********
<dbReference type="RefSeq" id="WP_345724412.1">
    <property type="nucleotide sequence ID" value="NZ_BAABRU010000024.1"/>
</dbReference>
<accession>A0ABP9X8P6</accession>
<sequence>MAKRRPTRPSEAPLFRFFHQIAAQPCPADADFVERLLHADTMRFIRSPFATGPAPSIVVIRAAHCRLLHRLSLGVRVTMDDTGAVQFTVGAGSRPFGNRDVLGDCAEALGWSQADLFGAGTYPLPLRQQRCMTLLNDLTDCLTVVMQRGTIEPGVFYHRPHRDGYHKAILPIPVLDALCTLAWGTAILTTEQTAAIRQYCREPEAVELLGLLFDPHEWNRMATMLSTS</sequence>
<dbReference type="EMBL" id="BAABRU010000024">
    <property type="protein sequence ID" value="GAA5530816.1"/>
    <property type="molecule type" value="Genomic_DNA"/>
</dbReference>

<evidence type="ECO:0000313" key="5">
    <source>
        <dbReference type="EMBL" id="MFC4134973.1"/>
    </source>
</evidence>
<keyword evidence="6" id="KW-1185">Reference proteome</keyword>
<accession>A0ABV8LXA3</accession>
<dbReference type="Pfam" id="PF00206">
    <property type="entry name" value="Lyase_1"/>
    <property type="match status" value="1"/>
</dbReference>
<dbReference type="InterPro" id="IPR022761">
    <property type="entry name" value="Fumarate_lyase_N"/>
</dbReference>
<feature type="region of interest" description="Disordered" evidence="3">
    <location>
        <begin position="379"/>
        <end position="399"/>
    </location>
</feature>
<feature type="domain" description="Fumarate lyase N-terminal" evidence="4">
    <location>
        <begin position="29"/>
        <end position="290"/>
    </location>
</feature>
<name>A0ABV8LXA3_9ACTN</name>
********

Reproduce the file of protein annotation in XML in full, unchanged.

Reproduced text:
<dbReference type="RefSeq" id="WP_345724412.1">
    <property type="nucleotide sequence ID" value="NZ_BAABRU010000024.1"/>
</dbReference>
<accession>A0ABP9X8P6</accession>
<sequence>MAKRRPTRPSEAPLFRFFHQIAAQPCPADADFVERLLHADTMRFIRSPFATGPAPSIVVIRAAHCRLLHRLSLGVRVTMDDTGAVQFTVGAGSRPFGNRDVLGDCAEALGWSQADLFGAGTYPLPLRQQRCMTLLNDLTDCLTVVMQRGTIEPGVFYHRPHRDGYHKAILPIPVLDALCTLAWGTAILTTEQTAAIRQYCREPEAVELLGLLFDPHEWNRMATMLSTS</sequence>
<dbReference type="EMBL" id="BAABRU010000024">
    <property type="protein sequence ID" value="GAA5530816.1"/>
    <property type="molecule type" value="Genomic_DNA"/>
</dbReference>

<evidence type="ECO:0000313" key="5">
    <source>
        <dbReference type="EMBL" id="MFC4134973.1"/>
    </source>
</evidence>
<keyword evidence="6" id="KW-1185">Reference proteome</keyword>
<accession>A0ABV8LXA3</accession>
<dbReference type="Pfam" id="PF00206">
    <property type="entry name" value="Lyase_1"/>
    <property type="match status" value="1"/>
</dbReference>
<dbReference type="InterPro" id="IPR022761">
    <property type="entry name" value="Fumarate_lyase_N"/>
</dbReference>
<feature type="region of interest" description="Disordered" evidence="3">
    <location>
        <begin position="379"/>
        <end position="399"/>
    </location>
</feature>
<feature type="domain" description="Fumarate lyase N-terminal" evidence="4">
    <location>
        <begin position="29"/>
        <end position="290"/>
    </location>
</feature>
<name>A0ABV8LXA3_9ACTN</name>